Dittrich's Life in Baseball Brings Him Back Home as Flyers' GM

Article excerpt

Byline: Timothy S. Rooney Daily Herald Staff Writer

As a boy, John Dittrich loved playing baseball with his friends.

When he was about 10, they mowed the nearby weed lot and marked the bases. Dittrich envisioned dugouts for the players and grandstands for fans to cheer during their pickup games.

In his fantasy, Dittrich was the team's owner. He actually paid those players - with monopoly money.

Dittrich still pays players, but these days it's with his signature on their checks. He's the vice president and general manager of the Schaumburg Flyers, who'll take the field in their first home game tonight.

Dittrich continues fantasizing about baseball, a job he's never stopped loving. "I've never had to work a day in my life," Dittrich fondly professes.

The 48-year-old baseball roustabout has come a long way since the Kankakee County pickup games. In between then and now, he married the girl next door, Lois, and started a family. One thing that seemed to stay constant was baseball.

Dittrich says America's pastime has always had an influence over him. As a child, there were the pickup games and task of settling bets about players between grown men in his father's tavern. Dittrich had memorized his baseball cards and knew all the statistics.

Dittrich's family lived in Irwin, Ill., above the small bar. The Cubs (his favorite major-league team) were always on television, and patrons constantly talked about baseball.

He entered baseball employment rolls in 1974 when he dropped out of college.

"I thought it would really make my dad proud if I got into the game," Dittrich said. "I was raised in the Chicago area where I never gave much thought to the minor leagues."

Dittrich struck out after sending queries for employment with major-league teams. Eventually, he got his break.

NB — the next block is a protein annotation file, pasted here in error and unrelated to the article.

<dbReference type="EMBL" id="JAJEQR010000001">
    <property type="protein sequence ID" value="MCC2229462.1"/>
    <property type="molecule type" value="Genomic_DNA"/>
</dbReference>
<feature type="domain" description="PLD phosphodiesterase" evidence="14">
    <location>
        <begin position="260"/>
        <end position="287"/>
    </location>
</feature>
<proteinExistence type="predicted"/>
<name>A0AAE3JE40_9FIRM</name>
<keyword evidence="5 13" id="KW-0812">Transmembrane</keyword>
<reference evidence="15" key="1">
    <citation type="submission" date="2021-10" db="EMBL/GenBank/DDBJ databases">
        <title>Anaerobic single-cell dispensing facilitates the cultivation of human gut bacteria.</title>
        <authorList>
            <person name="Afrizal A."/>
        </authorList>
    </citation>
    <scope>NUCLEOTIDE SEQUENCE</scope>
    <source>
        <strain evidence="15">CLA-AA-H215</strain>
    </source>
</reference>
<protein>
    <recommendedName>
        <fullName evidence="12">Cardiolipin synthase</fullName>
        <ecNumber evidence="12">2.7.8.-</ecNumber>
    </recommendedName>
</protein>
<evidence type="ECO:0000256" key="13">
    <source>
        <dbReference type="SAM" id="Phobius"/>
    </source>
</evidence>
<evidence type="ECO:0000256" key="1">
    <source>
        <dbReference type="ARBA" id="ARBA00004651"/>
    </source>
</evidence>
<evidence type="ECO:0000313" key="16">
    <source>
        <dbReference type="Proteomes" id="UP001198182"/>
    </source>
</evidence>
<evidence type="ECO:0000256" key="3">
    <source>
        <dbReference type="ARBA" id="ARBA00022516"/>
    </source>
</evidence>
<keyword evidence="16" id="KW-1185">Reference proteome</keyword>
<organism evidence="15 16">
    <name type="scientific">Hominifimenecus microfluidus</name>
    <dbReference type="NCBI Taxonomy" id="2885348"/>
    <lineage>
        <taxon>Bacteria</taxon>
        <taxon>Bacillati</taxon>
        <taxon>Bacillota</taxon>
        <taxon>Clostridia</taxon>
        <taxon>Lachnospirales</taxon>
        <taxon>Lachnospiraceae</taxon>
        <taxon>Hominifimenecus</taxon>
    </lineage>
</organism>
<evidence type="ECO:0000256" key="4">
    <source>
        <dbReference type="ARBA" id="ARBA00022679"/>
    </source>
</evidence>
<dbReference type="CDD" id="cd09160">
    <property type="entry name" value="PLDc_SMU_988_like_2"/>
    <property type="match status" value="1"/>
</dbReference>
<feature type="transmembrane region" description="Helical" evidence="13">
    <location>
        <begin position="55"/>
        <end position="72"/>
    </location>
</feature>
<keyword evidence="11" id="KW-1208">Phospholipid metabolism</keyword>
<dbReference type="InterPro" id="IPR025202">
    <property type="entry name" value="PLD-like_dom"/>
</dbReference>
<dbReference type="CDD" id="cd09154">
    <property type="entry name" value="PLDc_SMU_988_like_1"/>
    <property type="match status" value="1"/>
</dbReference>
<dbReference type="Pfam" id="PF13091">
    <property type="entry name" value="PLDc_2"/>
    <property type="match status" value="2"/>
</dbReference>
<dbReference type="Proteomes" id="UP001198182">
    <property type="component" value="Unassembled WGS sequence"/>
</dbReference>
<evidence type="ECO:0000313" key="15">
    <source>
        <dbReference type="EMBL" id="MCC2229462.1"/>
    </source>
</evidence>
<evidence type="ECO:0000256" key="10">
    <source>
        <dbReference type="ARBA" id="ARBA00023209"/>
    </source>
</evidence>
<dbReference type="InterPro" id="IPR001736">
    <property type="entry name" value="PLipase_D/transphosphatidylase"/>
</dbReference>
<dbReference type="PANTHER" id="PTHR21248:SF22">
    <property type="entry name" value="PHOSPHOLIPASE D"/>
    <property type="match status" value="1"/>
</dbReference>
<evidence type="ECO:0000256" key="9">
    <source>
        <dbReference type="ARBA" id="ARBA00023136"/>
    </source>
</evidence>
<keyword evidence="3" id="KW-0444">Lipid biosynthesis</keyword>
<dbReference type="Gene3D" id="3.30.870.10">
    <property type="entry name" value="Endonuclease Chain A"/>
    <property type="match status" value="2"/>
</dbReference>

When a Texas League team president said "give me a call sometime if you're in town," Dittrich took former Brooklyn Dodger Bobby Bragan up on his offer and persevered his way into a secretarial job paying $100 a week.

"He must have called me every week for three or four weeks and then he came and knocked on my door," Bragan recalled. "I was impressed with him right from the start."

Dittrich says he was somewhat impressed with himself early on and thought he knew what it would take to run a team as he learned the ropes of baseball doing various jobs from groundskeeper to general manager. He also picked up a few books to read.

He read Bill Veeck's "Veeck As In Wreck" and "Hustler's Handbook" and thought, by using gimmicks, it could be as easy to turn a profit as a double play.

"When I was young, I thought I could move mountains and slay dragons," Dittrich says. "Now, I try to move to the mountains instead of trying to move the mountain."

Dittrich says his many mistakes (including two failed ownerships) bring him to the Flyers with a better business perspective of the game.

"I was allowed to learn, that was the most important thing," Dittrich says of his early years.

The passion in Dittrich burns brighter than ever with the Flyers. He returns to near his roots with a wealth of baseball experiences. He is banking on the many successes and using the valuable lessons of his failures to build another new franchise. …